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3:02 AM | Guerrilla Drill-a: an ambush of drilling terms!
(teaser photo of our tool pusher, Bubba, with an XCB and RCB drill bits- by Cedric Hamelin) read more
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1:54 AM | promotional items
I've collected a vast array of promotional items from conferences, subcontractors, and "technical lunches" where a vendor is trying to sell something and we're trying to score free food. So here's the Short Geologist's guide to common promotional gear, from least to most useful.1. baseball cap: If I'm outside, I'm wearing either a hard hat or a wide-brimmed sunhat. A baseball cap is useless to me. And even if I were a baseball cap-wearer, how many caps could I possibly need? Or if a baseball […]
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1:37 AM | Great Lakes Ice Unprecedented? Hardly.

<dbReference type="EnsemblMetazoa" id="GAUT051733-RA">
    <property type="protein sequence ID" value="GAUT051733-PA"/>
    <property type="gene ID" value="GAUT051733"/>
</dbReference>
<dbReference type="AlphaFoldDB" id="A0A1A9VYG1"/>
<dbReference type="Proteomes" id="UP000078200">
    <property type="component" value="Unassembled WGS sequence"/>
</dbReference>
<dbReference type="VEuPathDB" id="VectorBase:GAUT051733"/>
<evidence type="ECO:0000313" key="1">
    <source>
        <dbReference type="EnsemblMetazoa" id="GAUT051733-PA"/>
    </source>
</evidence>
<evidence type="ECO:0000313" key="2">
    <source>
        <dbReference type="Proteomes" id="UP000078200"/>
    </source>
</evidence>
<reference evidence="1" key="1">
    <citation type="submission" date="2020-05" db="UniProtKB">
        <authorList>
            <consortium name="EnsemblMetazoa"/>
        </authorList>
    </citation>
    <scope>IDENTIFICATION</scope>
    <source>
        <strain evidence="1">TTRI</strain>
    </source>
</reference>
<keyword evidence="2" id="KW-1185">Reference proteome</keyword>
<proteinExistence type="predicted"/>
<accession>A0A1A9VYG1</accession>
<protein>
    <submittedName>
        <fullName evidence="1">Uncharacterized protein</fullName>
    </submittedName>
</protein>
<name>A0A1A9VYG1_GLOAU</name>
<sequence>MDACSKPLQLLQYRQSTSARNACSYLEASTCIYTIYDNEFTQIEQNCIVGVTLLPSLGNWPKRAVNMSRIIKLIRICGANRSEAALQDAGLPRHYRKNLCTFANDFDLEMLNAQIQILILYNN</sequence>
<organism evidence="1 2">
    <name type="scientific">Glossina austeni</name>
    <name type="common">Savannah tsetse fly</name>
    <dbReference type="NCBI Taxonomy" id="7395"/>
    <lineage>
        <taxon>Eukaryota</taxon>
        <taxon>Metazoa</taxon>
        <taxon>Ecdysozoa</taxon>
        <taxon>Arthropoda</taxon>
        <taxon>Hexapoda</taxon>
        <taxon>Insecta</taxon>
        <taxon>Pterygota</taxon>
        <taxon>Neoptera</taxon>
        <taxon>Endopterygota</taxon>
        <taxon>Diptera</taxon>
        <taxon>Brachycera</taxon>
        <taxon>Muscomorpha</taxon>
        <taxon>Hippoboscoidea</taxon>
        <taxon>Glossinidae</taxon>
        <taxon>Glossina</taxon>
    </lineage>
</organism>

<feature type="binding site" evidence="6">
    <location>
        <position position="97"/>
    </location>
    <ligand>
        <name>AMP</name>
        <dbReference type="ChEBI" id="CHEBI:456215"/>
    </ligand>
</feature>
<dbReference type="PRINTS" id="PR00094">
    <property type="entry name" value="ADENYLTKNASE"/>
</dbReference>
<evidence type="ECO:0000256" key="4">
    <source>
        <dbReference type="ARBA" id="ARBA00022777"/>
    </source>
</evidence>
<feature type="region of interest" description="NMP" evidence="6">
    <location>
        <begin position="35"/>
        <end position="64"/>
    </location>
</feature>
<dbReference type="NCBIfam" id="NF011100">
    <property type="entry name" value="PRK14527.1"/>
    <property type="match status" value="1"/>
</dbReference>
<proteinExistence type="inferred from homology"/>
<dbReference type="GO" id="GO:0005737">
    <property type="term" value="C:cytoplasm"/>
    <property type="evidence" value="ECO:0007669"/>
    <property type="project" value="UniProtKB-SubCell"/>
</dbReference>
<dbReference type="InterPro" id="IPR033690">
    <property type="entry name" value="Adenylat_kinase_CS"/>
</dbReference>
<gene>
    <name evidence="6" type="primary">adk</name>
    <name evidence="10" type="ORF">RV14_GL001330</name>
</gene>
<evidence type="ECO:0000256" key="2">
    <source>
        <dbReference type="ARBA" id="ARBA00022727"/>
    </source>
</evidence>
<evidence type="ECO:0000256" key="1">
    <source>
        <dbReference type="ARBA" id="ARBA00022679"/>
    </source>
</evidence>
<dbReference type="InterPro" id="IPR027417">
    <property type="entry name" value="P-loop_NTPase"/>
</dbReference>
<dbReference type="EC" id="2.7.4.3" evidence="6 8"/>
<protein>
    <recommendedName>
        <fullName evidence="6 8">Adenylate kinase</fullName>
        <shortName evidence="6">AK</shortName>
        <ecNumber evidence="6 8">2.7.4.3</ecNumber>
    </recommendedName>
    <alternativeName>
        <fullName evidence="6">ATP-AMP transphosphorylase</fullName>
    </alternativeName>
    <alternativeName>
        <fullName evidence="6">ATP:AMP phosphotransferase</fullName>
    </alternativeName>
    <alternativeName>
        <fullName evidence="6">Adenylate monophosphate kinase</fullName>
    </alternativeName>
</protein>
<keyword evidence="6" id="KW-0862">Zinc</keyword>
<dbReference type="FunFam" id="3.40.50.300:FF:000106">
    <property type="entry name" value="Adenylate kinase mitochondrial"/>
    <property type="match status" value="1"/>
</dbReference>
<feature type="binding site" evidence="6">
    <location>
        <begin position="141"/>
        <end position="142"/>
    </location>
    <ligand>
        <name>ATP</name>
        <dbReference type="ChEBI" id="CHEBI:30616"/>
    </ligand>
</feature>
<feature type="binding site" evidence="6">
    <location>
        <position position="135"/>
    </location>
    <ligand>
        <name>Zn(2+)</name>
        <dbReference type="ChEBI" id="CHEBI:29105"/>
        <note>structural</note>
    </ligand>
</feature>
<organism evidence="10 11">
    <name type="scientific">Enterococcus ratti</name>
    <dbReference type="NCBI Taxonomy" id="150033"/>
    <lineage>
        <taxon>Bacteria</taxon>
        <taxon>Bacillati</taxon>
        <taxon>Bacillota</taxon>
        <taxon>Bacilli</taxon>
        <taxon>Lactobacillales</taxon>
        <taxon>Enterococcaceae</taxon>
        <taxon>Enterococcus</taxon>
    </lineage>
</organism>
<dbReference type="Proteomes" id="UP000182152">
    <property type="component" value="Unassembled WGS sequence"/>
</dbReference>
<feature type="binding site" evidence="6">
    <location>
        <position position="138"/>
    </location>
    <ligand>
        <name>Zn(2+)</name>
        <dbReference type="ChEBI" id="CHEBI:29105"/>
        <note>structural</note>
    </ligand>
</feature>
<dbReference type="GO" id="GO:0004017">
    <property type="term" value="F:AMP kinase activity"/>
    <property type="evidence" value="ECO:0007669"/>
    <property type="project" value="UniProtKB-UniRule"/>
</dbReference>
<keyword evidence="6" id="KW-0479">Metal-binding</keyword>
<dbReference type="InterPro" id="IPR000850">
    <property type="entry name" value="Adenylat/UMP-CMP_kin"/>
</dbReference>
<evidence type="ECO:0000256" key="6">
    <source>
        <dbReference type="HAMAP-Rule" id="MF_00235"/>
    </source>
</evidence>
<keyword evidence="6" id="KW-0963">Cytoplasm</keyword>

The headline above is on the Huffington Posts front page this evening, and it’s rather misleading. Yes, it’s been a rather cold winter around the Great Lakes and a cold spring has slowed the ice melt as well. It’s really not  that big of a deal however, and the claim that this will affect the environment for years is more than dubious. The ice was worse in the cold winters …
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12:32 AM | It's Frisco Quake Day
It was 18 April 1906, 5:12 local time when the rumbling began. (Today that hour would be 6:12, a quarter-hour before sunup.) More than a full minute later, the shaking was still going on, and hundreds, maybe thousands of San Francisco's buildings had fallen, broken or caught fire. With the water supply rendered useless, fire raged over the city for three days and left half its people homeless. And that was only the beginning of the story of the great San Francisco earthquake, 108 years ago […]

April 17, 2014

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8:43 PM | Science snap (#23): Pacaya Volcano
Pacaya Volcano, Guatemala, is almost continuously erupting, making it one of Guatemala’s most active volcanoes and a popular tourist destination. The volcano last erupted on March 2, 2014, shown in the image here taken by the MODIS instrument on the Terra satellite. Although the volcano has been kicking off since January, in March Pacaya erupted […]
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8:37 PM | The Confidence Gap – Excellent Summary